Stadiums, hotels on alert amid terror probe

NEW YORK - The government expanded a terrorism warning from transit systems to U.S. stadiums, hotels and entertainment complexes as investigators searched for more suspects Tuesday in a possible al-Qaida plot to set off hydrogen-peroxide bombs hidden in backpacks.

Police bolstered their presence at high-profile locations. Extra officers with bulletproof vests, rifles and dogs were assigned to spots such as Grand Central Terminal in New York. Plainclothes officers handed out fliers at a nearby hotel with a warning in large block letters: "If you suspect terrorism, call the NYPD."

The warnings come amid an investigation centering on Najibullah Zazi, a 24-year-old Denver airport shuttle driver who authorities say received al-Qaida explosives training in Pakistan and was found entering New York City two weeks ago with bomb-making instructions on his computer.

Zazi's arrest in Colorado last week touched off the most intense flurry of government terror warnings and advisories to come to light since President Barack Obama took office.

Though Zazi is charged only with lying to the government, law enforcement officials said he may have been plotting with others to detonate backpack bombs on New York trains in a scheme similar to the attacks on the London subway and Madrid's rail system. Backpacks and cell phones were seized in raids on apartments Zazi visited in New York.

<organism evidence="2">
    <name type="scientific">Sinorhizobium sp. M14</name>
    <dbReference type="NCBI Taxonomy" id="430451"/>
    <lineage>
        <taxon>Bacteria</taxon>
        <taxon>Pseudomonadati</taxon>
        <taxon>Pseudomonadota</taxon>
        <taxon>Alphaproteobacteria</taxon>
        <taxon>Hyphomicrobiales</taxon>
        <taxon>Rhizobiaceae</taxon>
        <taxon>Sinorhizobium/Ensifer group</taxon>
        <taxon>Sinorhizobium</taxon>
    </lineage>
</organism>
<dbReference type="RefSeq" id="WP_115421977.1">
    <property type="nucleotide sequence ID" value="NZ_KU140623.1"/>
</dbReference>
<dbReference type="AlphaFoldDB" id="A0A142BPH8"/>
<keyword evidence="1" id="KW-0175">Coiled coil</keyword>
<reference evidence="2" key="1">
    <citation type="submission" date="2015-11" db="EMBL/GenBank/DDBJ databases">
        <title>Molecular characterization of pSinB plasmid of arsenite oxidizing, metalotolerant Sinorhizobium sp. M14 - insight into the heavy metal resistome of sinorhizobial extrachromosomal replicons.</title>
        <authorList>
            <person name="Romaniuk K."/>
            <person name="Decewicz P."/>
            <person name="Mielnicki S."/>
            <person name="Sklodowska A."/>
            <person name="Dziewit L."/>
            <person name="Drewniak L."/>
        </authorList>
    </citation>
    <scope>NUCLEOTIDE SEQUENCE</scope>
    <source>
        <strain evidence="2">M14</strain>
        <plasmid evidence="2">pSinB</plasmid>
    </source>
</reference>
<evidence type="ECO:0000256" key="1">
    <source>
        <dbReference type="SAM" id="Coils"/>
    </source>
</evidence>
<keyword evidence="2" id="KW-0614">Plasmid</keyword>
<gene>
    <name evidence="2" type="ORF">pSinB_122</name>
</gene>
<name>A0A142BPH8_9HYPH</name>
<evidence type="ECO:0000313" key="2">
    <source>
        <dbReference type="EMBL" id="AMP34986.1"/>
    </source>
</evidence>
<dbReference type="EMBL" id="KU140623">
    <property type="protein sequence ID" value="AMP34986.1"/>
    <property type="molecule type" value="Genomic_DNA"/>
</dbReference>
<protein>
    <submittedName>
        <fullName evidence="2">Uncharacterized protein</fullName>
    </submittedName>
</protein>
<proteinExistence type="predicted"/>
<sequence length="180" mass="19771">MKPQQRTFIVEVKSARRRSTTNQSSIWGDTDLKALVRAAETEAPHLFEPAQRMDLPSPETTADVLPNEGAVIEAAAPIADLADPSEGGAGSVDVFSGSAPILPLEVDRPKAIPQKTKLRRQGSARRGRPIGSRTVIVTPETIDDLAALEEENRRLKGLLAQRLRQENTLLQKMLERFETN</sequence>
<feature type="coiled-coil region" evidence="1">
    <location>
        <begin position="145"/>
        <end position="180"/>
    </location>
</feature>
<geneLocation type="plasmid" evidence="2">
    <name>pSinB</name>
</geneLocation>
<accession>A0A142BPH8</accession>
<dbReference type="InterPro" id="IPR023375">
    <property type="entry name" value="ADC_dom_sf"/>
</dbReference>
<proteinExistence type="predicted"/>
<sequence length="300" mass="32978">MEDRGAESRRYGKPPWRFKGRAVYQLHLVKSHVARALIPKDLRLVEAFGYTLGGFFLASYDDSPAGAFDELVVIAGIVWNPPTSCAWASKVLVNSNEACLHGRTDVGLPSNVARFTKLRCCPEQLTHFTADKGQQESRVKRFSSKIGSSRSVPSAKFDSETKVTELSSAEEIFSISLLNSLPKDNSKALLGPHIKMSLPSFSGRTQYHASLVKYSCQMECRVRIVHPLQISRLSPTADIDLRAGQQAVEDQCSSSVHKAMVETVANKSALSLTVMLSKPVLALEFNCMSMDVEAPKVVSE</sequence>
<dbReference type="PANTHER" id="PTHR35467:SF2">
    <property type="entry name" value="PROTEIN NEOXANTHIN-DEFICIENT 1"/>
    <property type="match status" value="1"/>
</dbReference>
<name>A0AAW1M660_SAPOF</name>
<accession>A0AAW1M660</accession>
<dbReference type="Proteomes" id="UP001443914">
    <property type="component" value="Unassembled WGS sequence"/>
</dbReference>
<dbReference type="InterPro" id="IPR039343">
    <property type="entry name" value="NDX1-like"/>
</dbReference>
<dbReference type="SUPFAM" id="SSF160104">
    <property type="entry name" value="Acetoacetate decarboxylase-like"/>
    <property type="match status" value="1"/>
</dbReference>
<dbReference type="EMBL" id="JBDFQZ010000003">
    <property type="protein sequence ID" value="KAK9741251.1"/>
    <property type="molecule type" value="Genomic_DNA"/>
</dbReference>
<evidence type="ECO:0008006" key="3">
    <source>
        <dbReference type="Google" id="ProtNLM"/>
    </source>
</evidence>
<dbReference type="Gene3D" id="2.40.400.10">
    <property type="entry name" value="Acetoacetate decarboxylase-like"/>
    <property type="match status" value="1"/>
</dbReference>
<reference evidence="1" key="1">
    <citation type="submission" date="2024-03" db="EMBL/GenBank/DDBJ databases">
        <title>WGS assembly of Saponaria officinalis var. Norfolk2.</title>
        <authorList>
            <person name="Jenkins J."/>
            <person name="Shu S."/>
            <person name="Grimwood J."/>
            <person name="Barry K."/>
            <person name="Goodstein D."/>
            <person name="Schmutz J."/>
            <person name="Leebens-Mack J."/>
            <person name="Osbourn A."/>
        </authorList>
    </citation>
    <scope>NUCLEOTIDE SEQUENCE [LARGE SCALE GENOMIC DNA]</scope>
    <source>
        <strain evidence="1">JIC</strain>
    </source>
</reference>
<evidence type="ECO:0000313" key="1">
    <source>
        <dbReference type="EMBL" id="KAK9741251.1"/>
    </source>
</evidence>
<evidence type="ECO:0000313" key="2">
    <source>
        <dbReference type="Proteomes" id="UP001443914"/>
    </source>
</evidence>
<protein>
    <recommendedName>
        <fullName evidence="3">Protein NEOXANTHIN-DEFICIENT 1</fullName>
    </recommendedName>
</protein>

"It's not totally clear to us at this point what it is they had in mind, though I think it is clear that something very serious and something very organized was under way," Attorney General Eric Holder told CBS.

Two law enforcement officials speaking on condition of anonymity because they were not authorized to discuss details of the investigation said more than a half-dozen people were being scrutinized in the alleged plot.

The FBI said "several individuals in the United States, Pakistan and elsewhere" are being investigated.

"There's a lot more work to be done," said Police Commissioner Raymond Kelly, cautioning that the probe was still in its early stages.

In two bulletins sent to police departments Monday and obtained by the AP, federal counterterrorism officials urged law enforcement and private companies to be vigilant at stadiums, entertainment complexes and hotels.